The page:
In October I went to Yad Vashem, the museum and research institution dedicated to the remembrance and study of the Shoah, (the Hebrew word for “Holocaust”) with my parents. I always break down at some point in the numbing barrage of testimony and have to excuse myself, but I noticed that with my non-Jewish parents by my side, my discomfort was heightened.
Nobody tells you when you convert to Judaism that dealing with the Holocaust is going to be one of the hardest things you ever do. Jewish communities express their pain about the Holocaust by remembering it as an event that either happened to themselves, their families, or that could have happened to them if they had lived in that time period.
What if it couldn’t have necessarily happened to me? What about the morose part of my Jewish identity as a Jew by choice that guiltily wonders if I would have escaped the Nazis since my Jewishness comes not through blood but rather through religious conversion? An equally dirty thought: would I have been worthy of the suffering of my people? Is it worse to be lumped in with your people or to be passed over and separated from them?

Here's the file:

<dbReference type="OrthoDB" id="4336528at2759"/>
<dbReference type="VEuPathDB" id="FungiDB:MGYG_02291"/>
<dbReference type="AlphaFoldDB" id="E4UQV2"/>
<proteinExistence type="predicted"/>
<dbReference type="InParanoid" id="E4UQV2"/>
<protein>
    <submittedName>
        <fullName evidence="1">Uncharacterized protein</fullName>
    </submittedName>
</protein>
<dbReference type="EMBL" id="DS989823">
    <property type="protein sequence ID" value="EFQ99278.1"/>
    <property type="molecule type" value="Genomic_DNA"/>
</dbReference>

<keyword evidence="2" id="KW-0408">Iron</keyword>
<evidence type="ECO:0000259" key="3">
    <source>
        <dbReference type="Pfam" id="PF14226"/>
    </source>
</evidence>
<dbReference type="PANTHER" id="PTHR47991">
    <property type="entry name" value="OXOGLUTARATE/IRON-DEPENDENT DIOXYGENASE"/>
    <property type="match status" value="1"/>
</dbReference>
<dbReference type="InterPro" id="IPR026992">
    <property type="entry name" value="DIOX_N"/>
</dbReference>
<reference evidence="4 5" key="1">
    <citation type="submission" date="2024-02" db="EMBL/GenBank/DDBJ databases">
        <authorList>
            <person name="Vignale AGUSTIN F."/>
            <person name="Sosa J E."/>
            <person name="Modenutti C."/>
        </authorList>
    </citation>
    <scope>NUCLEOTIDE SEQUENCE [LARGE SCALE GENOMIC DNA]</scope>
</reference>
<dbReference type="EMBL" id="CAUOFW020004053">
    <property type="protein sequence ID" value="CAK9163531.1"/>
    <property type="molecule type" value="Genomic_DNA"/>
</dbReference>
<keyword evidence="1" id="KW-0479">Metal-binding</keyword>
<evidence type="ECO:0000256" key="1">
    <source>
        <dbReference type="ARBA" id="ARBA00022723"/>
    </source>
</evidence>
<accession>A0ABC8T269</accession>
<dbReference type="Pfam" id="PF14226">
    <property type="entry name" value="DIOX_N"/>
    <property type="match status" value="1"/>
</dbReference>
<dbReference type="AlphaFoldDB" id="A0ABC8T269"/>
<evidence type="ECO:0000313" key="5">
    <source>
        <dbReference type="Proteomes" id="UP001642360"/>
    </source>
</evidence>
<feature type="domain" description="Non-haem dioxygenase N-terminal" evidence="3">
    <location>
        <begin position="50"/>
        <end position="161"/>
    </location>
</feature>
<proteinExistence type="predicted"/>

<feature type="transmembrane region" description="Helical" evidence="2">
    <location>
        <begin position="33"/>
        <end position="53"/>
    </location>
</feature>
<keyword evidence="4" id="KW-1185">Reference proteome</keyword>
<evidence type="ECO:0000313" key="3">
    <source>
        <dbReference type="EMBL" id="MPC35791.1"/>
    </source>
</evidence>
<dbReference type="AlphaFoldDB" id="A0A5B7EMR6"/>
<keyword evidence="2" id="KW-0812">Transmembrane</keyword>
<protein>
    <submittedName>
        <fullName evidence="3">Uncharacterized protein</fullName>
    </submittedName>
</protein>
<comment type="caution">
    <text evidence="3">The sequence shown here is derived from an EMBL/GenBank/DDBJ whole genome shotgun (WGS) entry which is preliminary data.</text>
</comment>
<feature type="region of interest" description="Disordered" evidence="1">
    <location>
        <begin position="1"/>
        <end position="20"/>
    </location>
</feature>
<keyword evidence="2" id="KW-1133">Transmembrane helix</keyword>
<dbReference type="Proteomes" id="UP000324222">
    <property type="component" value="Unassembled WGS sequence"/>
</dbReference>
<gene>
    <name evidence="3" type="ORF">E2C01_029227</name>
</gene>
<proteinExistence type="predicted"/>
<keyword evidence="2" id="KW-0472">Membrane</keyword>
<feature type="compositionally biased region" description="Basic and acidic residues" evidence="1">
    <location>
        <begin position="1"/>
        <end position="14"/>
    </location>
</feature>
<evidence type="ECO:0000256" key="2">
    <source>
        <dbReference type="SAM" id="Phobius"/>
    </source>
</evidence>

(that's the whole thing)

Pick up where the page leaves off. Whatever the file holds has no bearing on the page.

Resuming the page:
Tonight we sat beneath the night sky at Yad VaShem together with survivors of the Shoah as Israel began its national day of remembering the Holocaust, its victims, and its survivors. We heard their stories, wept together, and sang HaTikvah, the Israeli national anthem, at the end of the event.
At one point in the ceremony, Israeli actor Adir Miller read the last letter that a man named Gustav Jacobson wrote to his daughter Ruth before he was murdered by the Nazis. In October, when I stepped out of the museum to catch my breath, I nearly collapsed as a thought occurred to me. While I may not have been “Jewish enough” for Nazi selection and persecution, my children most certainly would be simply because their names will be Hebrew names and their lives will be Jewish lives.
Jacobson wrote to his dearest Ruth that she should live her life without bitterness. He, after all, knew that his was ending and all he could do was focus on the love he felt for his daughter. Through my tears, I found my own way to remember, mourn, and feel my people’s suffering. Tonight, beneath the stars of Jerusalem, with members of the Israeli Defense Forces and Holocaust survivors sitting just rows away from me, I saw my children.
Tonight I saw my people. May they never again suffer.